Health Check: How a colon cancer screening could save your life

WTAP News @ 10
Published: Mar. 22, 2022 at 12:04 AM EDT
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PARKERSBURG, W.Va. (WTAP) - March is known as Colorectal Cancer Awareness Month. According to the American Cancer Society, colon cancer is the third leading cause of cancer-related deaths in both men and women.

“The reason for the screening is it not only catches the precancerous polyps earlier and prevents cancer. If it catches cancer very early, it is also curable,” said Dr. Bairava Kuppuswamy, primary care physician at WVU Medicine Camden Clark Medical Center.

Based on research done by the United States Preventative Services Task Force and the American Cancer Society, health officials have recommended the age of colon cancer screenings be lowered from the age of 50 to the age of 45.

“You know, there have been new studies they’ve done, and what they found out was there was an increased risk of colon cancer in a younger age group,” Dr. Kuppuswamy said. “Ninety percent of colon cancers are seen in 50 plus but the other 10 percent, they started seeing increasing numbers in a younger age group.”

The recommendation is important because that is what insurance companies follow so that they end up covering the colon cancer screening procedure.

Besides insurance and how much a screening would cost, some of the other main reasons people choose not to get screened are a lack of awareness, the hesitancy of the unknown, and the fear of prepping for a colonoscopy.

Dr. Mohamed Barakat, a gastroenterologist with WVU Medicine Camden Clark Medical Center, said a colonoscopy offers him a chance to remove polyps before they become cancers. He said polyps are described as abnormal growths throughout the colon that can either be pre-cancerous or non-cancerous.

“It {colonoscopy} also allows us to cure cancers while they’re early and still haven’t spread throughout the body,” Dr. Barakat said. “It is also a diagnostic tool, not just a screening tool that allows us to treat these early cancers without having to have surgery or any invasive procedure that may result in a surgical resection, which ultimately may be associated with higher morbidity and mortality on its own.”

Dr. Barakat said the prep work for a colonoscopy usually entails a clear liquid diet the day before, such as water or jello. Typically it is anything you can see through.

“The purpose is to clean out the colon, Dr. Barakat said. “It’s a cleanse so that the physician can see all the walls clearly and detect the smallest of polyps and not just the large ones.”

Francis Trickett waited until he was 55 to have his first colonoscopy in January 2018. After discovering the polyps in his colon, doctors removed them and sent them off to a lab. Trickett’s results came back positive for stage one colon cancer. In February 2018, Trickett came back to have surgery on his colon to remove the infected area. Trickett said they caught it at its most treatable stage.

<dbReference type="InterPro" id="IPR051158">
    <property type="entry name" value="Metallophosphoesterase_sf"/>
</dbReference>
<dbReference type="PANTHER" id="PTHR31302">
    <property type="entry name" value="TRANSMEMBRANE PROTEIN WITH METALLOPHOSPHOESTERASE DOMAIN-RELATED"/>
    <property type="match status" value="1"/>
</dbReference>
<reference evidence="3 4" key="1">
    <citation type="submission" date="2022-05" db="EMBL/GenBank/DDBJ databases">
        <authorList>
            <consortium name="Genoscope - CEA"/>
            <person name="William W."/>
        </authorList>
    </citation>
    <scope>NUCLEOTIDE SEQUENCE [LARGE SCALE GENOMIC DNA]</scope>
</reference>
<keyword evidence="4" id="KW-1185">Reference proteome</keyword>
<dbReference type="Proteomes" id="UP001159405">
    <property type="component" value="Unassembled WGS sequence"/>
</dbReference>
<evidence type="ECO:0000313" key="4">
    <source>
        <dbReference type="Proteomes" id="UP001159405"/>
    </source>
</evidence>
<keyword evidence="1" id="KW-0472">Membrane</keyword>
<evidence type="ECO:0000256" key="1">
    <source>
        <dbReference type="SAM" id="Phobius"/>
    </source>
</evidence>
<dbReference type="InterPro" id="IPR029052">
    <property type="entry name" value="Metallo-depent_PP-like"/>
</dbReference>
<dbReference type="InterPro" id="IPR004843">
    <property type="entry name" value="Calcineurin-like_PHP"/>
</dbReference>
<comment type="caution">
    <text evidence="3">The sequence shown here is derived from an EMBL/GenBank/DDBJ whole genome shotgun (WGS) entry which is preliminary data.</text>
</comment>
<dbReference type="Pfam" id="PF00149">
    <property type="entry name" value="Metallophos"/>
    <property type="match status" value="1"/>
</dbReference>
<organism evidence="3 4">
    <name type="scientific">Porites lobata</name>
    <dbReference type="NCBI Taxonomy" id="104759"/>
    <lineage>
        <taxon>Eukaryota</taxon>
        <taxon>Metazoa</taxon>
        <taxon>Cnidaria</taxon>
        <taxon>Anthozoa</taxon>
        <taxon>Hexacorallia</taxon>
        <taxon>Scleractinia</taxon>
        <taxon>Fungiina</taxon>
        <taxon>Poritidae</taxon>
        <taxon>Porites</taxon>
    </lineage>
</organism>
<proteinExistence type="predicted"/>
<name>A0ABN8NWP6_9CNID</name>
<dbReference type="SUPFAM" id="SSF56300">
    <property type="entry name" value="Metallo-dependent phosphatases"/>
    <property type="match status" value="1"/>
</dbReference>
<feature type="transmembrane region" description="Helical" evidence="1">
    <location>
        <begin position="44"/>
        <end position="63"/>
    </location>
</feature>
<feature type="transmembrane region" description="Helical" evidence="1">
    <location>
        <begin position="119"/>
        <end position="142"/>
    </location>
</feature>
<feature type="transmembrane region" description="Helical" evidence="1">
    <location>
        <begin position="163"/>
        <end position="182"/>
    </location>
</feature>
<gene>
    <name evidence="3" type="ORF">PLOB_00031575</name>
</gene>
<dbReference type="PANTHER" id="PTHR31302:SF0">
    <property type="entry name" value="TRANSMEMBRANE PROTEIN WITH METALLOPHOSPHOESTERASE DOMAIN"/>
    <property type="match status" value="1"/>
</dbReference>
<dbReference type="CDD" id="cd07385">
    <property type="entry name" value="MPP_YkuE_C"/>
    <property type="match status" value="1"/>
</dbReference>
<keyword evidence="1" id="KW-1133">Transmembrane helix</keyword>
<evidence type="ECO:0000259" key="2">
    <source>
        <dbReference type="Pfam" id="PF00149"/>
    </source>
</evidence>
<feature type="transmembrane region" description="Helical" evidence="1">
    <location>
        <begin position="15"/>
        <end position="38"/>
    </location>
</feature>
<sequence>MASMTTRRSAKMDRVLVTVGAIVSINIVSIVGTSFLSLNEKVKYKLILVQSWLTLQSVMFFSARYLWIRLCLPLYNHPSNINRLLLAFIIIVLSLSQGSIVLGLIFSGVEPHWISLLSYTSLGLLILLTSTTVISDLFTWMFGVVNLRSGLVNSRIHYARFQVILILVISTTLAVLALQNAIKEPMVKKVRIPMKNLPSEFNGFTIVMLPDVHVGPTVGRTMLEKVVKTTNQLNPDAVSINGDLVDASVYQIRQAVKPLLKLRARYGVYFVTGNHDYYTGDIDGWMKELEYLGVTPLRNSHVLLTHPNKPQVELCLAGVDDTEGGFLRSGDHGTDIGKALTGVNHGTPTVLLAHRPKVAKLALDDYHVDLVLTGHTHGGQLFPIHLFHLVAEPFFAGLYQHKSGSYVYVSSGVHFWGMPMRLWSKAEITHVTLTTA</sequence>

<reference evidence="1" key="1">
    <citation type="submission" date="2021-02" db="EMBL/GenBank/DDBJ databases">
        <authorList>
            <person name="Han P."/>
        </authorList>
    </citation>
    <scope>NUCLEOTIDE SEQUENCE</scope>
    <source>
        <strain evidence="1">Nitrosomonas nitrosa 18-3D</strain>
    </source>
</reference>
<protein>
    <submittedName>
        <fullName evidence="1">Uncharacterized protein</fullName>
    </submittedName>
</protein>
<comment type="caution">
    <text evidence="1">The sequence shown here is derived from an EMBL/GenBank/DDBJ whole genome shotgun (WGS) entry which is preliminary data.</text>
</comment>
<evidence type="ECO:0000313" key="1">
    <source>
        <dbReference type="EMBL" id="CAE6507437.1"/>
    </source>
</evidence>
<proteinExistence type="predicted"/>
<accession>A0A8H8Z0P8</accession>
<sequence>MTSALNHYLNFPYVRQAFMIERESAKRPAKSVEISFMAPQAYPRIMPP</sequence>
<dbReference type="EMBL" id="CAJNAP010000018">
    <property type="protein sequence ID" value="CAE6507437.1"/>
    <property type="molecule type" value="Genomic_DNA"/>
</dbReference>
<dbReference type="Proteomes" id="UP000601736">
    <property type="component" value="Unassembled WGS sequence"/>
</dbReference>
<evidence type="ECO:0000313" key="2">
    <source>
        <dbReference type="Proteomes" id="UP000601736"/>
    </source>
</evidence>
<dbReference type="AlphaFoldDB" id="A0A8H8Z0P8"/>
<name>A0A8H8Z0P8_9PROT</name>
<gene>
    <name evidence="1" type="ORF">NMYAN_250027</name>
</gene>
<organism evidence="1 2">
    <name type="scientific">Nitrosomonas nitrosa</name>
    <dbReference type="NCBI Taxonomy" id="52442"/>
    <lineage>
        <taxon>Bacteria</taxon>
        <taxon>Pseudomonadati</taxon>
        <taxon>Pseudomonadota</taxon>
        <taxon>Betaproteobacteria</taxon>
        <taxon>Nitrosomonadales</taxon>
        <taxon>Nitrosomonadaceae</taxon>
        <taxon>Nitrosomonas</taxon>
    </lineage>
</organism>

“When you’re to the age that the doctor tells you that you need to do it, you need to go,” Trickett said. “I’m glad I went when I did cause I mean it could cost you your life if you don’t get one done, and I recommend it for anybody.”

Dr. Barakat said there is a big misconception about getting a colonoscopy.

“First of all, colonoscopy is a procedure. It is not a surgery; there is no incision, there’s no cutting or anything like that,” Dr. Barakat said. “It’s done under what we call monitored anesthesia, which is just an anesthetic, you can breathe on your own, you’re not completely sleeping, there’s no pain at all, and you go to sleep in a minute, and you wake up in a minute, and you’re on your way home. no pain involved and almost not side associated with it.”

To maintain good colon health, Dr. Kuppuswamy said there are some lifestyle changes you can make. First, eat more fruits and vegetables and have a high-fiber diet. He recommended limiting your consumption of red meat, processed meats, and other foods.

Other lifestyle changes you can make include losing weight, being more physically active, quitting smoking, and limiting alcohol use.

Dr. Kuppuswamy says there are other alternative tests you can take, such as an at-home stool test. He recommends that a colonoscopy is the best screening method if any patient has any high-risk factors such as a family history of colon cancer or a previous history of having cancer.

Dr. Kuppuswamy also said to talk to your primary care physician if you are concerned about the price of the screening tests or whether or not your insurance is going to cover it. He said any screening test is better than not having one at all.

Since being cured of cancer, Trickett goes for a routine colonoscopy every year and checks in with an oncologist every six months.

“Just a 15-minute procedure can save your’s a no-brainer, you know it can be a matter of life or death it needs to be done,” Trickett said.

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